Humble & Houston

8/20 – 8/22

Humble and Houston, Texas

 I made it!

At long last, I pulled into the Humble driveway and was immediately surrounded with joyful hugs before being ushered into the house by my Uncle Bobby and Aunt Donna. Soon we all sat in the living room, swapping updates and stories until becoming absorbed by the computer and TV. From both the news and my aunt and uncle, I soon learned that Texas was in the middle of a record-breaking heat wave. Not only was it hard to remember the last time it had rained – even sprinkled – the area was just a couple days short of breaking the record for the number of consecutive days where temperatures reached over 100 degrees. When the local news showed footage of a dusting of rain nearby, Donna eagerly shouted “Look Bob, rain!”

Before long, I was thankfully passed out in the first bed I had seen since Las Vegas.

The next day I woke up a little late. The wear of travel had degraded me a little more than I expected and it was hard to move from underneath the covers within the darkened room. After several wake-up calls that I never got, Donna finally roused me out of bed at around 10 or 11. I wolfed down a few pancakes as my cousins arrived and then darted off to an Astros game with them.

It was free t-shirt day for kids 12 and under, so naturally as the rest of my family walked through the turnstile I was handed the white, Astros emblazoned gear. I had never been in a closed stadium before. Baseball feels like a sport that just doesn’t belong indoors – but I quickly adapted as the sweltering hundred degree breaking heat gave way to the pleasant air conditioning. We snuggled in to the plastic fold-down seats, made fun of the little hill and flag poles in the corner of the official, still playable field, and began to watch the action. The various crowd entertainments were all different from those of the Norfolk Tides. There was the Kiss Cam (which Donna lamented her and Bob had never been on), random faceless people with their entire body covered in bright-colored spandex dancing on the jumbotron, and a costumed railroad worker doing classic white-boy moves on the edge of the model choo choo train loaded with hundreds of Minute Maid oranges. The seventh inning stretch played not only God Bless America and the “cracker jack song” but also included Deep In the Heart of Texas. After some wild dives and joyful home runs, the game was tied at the end of the 9th, forcing the game to continue into sudden death. We stayed for one more inning, but the grumbling of stomachs soon began and we left for a local Mexican Restaurant hoping the Astros would pull through.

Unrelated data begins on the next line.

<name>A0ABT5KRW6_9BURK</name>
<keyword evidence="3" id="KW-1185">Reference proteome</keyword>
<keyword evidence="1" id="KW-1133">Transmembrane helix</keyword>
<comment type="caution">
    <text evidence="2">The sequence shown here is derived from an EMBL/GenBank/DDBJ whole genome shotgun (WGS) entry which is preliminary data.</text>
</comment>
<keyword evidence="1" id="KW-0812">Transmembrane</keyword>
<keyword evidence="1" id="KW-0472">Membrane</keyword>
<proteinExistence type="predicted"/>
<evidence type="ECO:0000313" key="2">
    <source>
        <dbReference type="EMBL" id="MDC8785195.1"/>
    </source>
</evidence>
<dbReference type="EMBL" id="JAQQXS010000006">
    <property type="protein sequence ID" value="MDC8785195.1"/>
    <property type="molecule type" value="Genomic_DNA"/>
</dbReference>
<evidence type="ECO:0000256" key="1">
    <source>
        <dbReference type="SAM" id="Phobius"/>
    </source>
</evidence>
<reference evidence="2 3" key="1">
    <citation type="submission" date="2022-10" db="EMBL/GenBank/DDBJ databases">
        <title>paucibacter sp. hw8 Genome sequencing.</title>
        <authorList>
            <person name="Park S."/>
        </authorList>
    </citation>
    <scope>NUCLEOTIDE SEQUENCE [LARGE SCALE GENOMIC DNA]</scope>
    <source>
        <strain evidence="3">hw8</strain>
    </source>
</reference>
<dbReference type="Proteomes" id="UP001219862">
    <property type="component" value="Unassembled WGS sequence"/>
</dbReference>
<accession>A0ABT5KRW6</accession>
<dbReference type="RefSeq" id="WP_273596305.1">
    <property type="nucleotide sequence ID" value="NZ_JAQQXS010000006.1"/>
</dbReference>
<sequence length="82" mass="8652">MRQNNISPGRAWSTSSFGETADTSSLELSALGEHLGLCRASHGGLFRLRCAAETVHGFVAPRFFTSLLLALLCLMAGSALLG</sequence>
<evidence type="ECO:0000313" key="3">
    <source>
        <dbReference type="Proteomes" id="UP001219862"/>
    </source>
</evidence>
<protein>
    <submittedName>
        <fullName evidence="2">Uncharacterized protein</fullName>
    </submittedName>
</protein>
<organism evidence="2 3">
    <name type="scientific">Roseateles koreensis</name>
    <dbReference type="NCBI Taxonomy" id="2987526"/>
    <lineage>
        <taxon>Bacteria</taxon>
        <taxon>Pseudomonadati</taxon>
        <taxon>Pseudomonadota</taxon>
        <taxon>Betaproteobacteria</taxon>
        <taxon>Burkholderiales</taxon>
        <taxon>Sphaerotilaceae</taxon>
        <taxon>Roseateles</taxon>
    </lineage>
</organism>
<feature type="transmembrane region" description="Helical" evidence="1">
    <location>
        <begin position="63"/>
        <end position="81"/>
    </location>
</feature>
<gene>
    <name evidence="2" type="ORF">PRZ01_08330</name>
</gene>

After dinner we all nestled back into my uncle’s couches, full and content. Though I am incredibly gullible and at times easily fooled, I can point to very few moments in my life where I have been legitimately surprised. This was one of those moments. From around the corner, Donna, who had been shuffling in the kitchen for several minutes, suddenly emerged with a glowing cookie cake, my name scrawled in glorious green and white icing letters across the front. In addition to a broad smile, my face soon also became adorned with a chocolate line stretching from cheek to cheek beside a corresponding milk mustache. I became even more stuffed, happy with the wonderful end to the evening. I cannot thank my family enough for all of that they do for me.

The next morning I got a much earlier start. My grandmother had already called the house twice that morning before I woke up and soon called a third time to be one of the first to wish me a Happy 21st. She sounded a combination of proud and overjoyed, though cautioned me against going crazy in New Orleans. Before long I was packed and ready to leave, and after an exchange of hugs and directions, I was on the road again.

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